“Paint it.” Neil nodded and folded his arms. With the face he was making, he looked a little bit like Mussolini.

I leapt up. “Yes! There must be a hundred grills like that all over the city. We’ll just paint it a different color. No one will be able to tell it’s the stolen one.”

This seemed to defeat Craig, who slumped as if his skeleton had been partially removed. “I can’t even tell what’s smart and what’s stupid anymore.” He drifted off, calling back over his shoulder. “Just do whatever you have to do. And please … don’t tell me.”

Neil and I looked at each other. “Let’s buy some paint!”

Like Wednesday night’s operation, the rest of the weekend went without a hitch. We painted the grill a lovely royal blue, set everything up, and opened the house for rush. By my count, around 1,300 people came through over those two and a half days, consuming 24 kegs of beer, 3000 hamburgers, 1,500 hot dogs, and scores of bags of potato chips and bottles of ketchup and mustard. The recruitment people were more than satisfied and a dozen bids were written Sunday evening. Our event had been a tremendous success and enthusiastic congratulations were offered all around. In just a few days, Neil and I’d gone from being Ann Arbor’s biggest dumbshits to heroes.

The last order of business was to put the grill back as clandestinely as we had taken it. That Monday we stripped all the paint off of it and cleaned it up nicely. At about 2am, Neil and I reconvened in the TV room. (Chris had given us his car keys earlier.) By 3, the grill had been returned and we were back in the house. The next day, Neil, Chris, Craig, and I met up at Red Hot Lovers for lunch.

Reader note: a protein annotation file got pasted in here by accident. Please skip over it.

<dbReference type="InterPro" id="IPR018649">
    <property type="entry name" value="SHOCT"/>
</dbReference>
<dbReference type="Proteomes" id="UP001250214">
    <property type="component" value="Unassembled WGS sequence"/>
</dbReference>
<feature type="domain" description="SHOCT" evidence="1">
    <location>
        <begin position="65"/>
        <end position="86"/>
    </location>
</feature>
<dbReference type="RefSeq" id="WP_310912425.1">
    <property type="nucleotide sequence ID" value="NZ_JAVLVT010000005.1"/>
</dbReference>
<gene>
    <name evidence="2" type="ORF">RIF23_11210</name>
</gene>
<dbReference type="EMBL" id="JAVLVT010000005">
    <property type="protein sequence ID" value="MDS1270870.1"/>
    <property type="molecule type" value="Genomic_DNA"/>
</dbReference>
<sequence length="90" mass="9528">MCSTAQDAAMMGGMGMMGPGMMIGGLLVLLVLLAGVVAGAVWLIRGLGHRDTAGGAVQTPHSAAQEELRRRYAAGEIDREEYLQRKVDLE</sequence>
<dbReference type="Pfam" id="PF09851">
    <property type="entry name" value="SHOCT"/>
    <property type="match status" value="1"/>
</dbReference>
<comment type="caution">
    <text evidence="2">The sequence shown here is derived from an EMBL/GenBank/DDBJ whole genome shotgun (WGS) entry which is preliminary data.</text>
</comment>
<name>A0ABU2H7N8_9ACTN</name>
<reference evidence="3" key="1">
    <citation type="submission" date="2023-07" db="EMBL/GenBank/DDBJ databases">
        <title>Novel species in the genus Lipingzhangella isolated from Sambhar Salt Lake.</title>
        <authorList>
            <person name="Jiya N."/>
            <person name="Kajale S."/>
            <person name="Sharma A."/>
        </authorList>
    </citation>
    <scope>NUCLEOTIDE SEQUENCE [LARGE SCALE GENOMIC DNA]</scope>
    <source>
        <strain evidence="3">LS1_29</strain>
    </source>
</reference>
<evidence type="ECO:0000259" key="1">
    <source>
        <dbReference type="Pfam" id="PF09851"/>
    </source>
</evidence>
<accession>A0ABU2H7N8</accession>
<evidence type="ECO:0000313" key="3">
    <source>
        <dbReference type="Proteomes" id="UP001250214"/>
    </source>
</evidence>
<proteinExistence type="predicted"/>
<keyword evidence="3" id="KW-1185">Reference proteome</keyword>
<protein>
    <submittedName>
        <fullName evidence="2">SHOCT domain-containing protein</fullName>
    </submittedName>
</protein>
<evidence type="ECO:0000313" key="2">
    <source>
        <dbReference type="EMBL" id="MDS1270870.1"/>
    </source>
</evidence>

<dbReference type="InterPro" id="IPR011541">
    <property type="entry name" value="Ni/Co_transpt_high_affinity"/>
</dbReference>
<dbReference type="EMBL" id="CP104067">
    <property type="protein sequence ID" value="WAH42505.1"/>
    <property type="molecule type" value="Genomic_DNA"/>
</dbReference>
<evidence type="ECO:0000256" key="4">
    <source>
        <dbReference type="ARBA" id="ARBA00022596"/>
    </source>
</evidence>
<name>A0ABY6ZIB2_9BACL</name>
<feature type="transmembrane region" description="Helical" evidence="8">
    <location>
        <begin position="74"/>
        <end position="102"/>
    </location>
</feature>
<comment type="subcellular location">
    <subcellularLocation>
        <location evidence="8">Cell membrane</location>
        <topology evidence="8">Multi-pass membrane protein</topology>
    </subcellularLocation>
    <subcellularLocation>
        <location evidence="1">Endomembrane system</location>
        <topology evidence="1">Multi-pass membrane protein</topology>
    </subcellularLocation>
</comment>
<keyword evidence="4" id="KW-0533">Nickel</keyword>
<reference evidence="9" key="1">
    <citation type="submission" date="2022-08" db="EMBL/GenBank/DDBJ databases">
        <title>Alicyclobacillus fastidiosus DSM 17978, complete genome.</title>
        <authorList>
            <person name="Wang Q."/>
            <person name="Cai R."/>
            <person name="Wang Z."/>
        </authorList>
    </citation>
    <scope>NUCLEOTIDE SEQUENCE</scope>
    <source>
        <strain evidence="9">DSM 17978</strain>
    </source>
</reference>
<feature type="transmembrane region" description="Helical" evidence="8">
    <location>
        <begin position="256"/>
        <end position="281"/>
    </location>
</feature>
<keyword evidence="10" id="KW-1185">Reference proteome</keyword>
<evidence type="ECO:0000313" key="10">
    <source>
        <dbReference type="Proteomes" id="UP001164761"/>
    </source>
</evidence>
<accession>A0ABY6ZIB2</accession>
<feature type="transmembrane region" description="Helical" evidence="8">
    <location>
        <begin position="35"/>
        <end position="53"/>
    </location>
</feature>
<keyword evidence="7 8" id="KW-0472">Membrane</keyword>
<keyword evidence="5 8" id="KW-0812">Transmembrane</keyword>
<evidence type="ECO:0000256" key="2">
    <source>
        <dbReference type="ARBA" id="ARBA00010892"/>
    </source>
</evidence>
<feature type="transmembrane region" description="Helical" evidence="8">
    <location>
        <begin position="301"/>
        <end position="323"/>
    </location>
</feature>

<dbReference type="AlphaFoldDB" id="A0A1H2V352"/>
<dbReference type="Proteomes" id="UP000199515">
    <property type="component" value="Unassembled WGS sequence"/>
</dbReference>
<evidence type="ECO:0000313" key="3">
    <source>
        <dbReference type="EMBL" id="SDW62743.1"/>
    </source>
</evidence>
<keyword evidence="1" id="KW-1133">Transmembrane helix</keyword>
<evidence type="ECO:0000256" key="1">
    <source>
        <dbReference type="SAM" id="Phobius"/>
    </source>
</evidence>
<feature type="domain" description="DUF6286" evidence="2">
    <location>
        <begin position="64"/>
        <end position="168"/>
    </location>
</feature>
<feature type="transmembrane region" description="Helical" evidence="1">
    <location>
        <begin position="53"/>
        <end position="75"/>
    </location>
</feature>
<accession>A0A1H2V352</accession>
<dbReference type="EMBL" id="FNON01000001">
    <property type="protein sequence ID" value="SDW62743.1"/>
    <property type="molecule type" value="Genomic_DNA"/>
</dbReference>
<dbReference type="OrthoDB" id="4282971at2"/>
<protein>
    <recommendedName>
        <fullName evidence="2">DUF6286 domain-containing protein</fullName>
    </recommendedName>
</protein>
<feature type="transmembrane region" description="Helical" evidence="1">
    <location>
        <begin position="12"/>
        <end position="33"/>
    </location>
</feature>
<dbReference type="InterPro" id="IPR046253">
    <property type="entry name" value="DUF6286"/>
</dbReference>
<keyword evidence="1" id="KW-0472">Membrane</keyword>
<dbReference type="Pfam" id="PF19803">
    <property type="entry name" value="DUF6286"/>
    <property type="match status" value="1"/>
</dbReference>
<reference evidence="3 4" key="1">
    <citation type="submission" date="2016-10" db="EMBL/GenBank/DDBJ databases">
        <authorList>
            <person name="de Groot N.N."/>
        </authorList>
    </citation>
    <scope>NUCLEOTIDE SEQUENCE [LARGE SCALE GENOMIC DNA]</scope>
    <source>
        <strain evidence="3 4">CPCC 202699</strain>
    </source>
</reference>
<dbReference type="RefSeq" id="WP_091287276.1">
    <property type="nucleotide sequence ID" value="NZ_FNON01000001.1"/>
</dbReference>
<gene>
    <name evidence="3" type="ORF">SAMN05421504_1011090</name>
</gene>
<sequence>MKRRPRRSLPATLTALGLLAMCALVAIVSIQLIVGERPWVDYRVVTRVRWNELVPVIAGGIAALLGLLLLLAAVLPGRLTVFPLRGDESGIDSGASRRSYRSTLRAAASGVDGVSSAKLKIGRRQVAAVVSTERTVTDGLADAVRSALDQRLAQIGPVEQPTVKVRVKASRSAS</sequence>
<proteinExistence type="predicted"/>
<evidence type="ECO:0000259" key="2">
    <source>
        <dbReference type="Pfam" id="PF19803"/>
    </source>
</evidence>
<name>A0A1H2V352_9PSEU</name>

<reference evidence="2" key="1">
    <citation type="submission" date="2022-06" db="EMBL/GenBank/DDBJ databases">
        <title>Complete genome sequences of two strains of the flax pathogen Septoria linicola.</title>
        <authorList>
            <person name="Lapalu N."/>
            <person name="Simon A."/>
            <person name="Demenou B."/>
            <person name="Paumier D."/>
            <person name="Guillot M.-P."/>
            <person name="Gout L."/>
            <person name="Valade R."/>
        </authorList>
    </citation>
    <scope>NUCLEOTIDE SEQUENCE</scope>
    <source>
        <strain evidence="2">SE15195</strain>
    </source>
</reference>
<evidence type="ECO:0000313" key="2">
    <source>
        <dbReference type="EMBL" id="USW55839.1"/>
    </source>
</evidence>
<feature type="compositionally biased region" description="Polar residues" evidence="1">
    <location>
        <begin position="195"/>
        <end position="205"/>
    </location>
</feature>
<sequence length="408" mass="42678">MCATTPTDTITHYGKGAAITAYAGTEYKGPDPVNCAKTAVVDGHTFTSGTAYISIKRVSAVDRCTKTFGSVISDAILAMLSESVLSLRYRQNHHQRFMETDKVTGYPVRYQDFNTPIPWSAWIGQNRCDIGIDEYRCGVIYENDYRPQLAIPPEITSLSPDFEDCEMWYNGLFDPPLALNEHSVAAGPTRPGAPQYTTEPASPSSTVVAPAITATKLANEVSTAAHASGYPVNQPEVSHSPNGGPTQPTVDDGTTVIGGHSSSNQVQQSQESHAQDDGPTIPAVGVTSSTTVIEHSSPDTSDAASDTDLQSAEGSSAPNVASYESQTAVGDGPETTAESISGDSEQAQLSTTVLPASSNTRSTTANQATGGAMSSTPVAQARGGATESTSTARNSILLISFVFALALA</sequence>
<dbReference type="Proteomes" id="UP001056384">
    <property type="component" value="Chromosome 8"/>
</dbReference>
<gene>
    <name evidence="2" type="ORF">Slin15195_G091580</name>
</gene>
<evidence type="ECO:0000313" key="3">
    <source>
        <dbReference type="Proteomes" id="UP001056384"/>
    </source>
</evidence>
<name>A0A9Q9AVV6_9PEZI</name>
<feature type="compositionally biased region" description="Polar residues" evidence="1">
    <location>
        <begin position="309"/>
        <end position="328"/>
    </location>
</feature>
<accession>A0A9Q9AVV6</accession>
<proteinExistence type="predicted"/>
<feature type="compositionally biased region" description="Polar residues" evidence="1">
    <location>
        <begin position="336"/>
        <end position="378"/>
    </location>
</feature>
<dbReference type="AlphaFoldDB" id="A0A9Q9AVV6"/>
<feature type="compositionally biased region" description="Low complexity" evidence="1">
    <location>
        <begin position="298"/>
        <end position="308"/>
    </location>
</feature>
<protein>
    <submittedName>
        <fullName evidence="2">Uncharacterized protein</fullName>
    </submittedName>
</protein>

“Well, I hope you learned your lesson.” Chris waved a chili cheese waffle fry at Neil and me.

“What lesson?” Neil was trying to keep the coleslaw from falling off of his hot dog. 

“How about ‘Don’t Steal Grills from Ronald McDonald House’”? Craig remained tense from the recent days’ events. 

“Borrowed,” Neil corrected, holding up a finger, which he quickly put away when he saw Craig’s look. “We gave it back.”

“I doubt the police would see it that way. Just be grateful you weren’t caught.” Chris dug back into what remained of his pile of chili cheese fries.

“I’m actually kind of annoyed,” I said, reaching for the napkins and taking far too many. 

Chris narrowed his eyes. “Annoyed? Why?”

“The fucking Michigan Daily,” I groused. “Nothing about the grill being returned and in tip-top-shape. No ‘Benevolent Thieves Return Grill’ or even a simple ‘Grill Returned’. I mean, they were quick enough to report it stolen. What happened to ‘No Harm, No Foul’?”

“I was thinking about that.” Neil said. “Stuff gets stolen every day, but how often do people return the stuff they stole? That’s the real story, isn’t it?”

Chris finished his last chili cheese fry and washed it down with a gulp of soda. Wiped his mouth and stood up. “No, Neil, the real story is that you two are definitely, undoubtedly, most certainly, one hundred percent the biggest dumbshits in Ann Arbor.”